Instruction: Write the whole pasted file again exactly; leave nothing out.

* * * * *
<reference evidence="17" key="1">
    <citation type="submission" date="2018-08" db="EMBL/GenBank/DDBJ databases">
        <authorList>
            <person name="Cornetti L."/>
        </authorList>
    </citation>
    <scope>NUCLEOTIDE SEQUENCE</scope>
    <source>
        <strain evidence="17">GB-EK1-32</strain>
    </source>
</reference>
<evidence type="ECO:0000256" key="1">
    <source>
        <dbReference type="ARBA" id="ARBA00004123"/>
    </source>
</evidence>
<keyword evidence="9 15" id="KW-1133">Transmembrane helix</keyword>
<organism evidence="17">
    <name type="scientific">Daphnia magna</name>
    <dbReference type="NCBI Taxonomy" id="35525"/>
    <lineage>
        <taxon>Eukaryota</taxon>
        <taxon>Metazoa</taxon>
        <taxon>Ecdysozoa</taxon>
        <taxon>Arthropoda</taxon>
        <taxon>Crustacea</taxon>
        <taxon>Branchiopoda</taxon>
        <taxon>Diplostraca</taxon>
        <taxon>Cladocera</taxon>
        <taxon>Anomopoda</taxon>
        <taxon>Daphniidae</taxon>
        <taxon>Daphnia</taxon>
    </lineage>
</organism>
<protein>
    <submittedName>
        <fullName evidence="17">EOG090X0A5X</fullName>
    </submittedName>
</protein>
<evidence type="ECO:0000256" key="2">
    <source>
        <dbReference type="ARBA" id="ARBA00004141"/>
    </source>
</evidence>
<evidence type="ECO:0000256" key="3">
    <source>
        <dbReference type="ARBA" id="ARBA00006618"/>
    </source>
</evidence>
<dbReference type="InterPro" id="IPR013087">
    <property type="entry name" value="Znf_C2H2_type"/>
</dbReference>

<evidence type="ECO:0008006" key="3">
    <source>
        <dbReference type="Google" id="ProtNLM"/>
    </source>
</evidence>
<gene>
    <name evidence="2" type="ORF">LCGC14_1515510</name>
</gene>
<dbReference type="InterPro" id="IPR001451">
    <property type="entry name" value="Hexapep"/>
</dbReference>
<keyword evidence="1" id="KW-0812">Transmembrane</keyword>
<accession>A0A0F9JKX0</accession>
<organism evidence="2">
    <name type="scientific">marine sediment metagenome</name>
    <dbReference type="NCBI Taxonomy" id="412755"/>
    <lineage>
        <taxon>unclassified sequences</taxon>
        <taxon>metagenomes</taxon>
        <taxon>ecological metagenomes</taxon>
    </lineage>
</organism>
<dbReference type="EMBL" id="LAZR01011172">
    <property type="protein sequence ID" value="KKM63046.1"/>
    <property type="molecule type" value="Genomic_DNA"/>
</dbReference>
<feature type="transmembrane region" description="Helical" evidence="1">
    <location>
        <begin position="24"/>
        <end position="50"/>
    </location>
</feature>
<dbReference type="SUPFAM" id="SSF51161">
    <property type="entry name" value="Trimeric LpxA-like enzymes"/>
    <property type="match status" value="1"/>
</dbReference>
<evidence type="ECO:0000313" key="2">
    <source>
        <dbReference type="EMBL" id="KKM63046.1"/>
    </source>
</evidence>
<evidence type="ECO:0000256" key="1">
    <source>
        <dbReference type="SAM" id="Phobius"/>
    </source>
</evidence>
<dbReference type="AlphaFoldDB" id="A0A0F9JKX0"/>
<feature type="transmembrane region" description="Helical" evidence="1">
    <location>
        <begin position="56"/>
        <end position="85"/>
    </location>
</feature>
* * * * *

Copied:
<reference evidence="17" key="1">
    <citation type="submission" date="2018-08" db="EMBL/GenBank/DDBJ databases">
        <authorList>
            <person name="Cornetti L."/>
        </authorList>
    </citation>
    <scope>NUCLEOTIDE SEQUENCE</scope>
    <source>
        <strain evidence="17">GB-EK1-32</strain>
    </source>
</reference>
<evidence type="ECO:0000256" key="1">
    <source>
        <dbReference type="ARBA" id="ARBA00004123"/>
    </source>
</evidence>
<keyword evidence="9 15" id="KW-1133">Transmembrane helix</keyword>
<organism evidence="17">
    <name type="scientific">Daphnia magna</name>
    <dbReference type="NCBI Taxonomy" id="35525"/>
    <lineage>
        <taxon>Eukaryota</taxon>
        <taxon>Metazoa</taxon>
        <taxon>Ecdysozoa</taxon>
        <taxon>Arthropoda</taxon>
        <taxon>Crustacea</taxon>
        <taxon>Branchiopoda</taxon>
        <taxon>Diplostraca</taxon>
        <taxon>Cladocera</taxon>
        <taxon>Anomopoda</taxon>
        <taxon>Daphniidae</taxon>
        <taxon>Daphnia</taxon>
    </lineage>
</organism>
<protein>
    <submittedName>
        <fullName evidence="17">EOG090X0A5X</fullName>
    </submittedName>
</protein>
<evidence type="ECO:0000256" key="2">
    <source>
        <dbReference type="ARBA" id="ARBA00004141"/>
    </source>
</evidence>
<evidence type="ECO:0000256" key="3">
    <source>
        <dbReference type="ARBA" id="ARBA00006618"/>
    </source>
</evidence>
<dbReference type="InterPro" id="IPR013087">
    <property type="entry name" value="Znf_C2H2_type"/>
</dbReference>

<evidence type="ECO:0008006" key="3">
    <source>
        <dbReference type="Google" id="ProtNLM"/>
    </source>
</evidence>
<gene>
    <name evidence="2" type="ORF">LCGC14_1515510</name>
</gene>
<dbReference type="InterPro" id="IPR001451">
    <property type="entry name" value="Hexapep"/>
</dbReference>
<keyword evidence="1" id="KW-0812">Transmembrane</keyword>
<accession>A0A0F9JKX0</accession>
<organism evidence="2">
    <name type="scientific">marine sediment metagenome</name>
    <dbReference type="NCBI Taxonomy" id="412755"/>
    <lineage>
        <taxon>unclassified sequences</taxon>
        <taxon>metagenomes</taxon>
        <taxon>ecological metagenomes</taxon>
    </lineage>
</organism>
<dbReference type="EMBL" id="LAZR01011172">
    <property type="protein sequence ID" value="KKM63046.1"/>
    <property type="molecule type" value="Genomic_DNA"/>
</dbReference>
<feature type="transmembrane region" description="Helical" evidence="1">
    <location>
        <begin position="24"/>
        <end position="50"/>
    </location>
</feature>
<dbReference type="SUPFAM" id="SSF51161">
    <property type="entry name" value="Trimeric LpxA-like enzymes"/>
    <property type="match status" value="1"/>
</dbReference>
<evidence type="ECO:0000313" key="2">
    <source>
        <dbReference type="EMBL" id="KKM63046.1"/>
    </source>
</evidence>
<evidence type="ECO:0000256" key="1">
    <source>
        <dbReference type="SAM" id="Phobius"/>
    </source>
</evidence>
<dbReference type="AlphaFoldDB" id="A0A0F9JKX0"/>
<feature type="transmembrane region" description="Helical" evidence="1">
    <location>
        <begin position="56"/>
        <end position="85"/>
    </location>
</feature>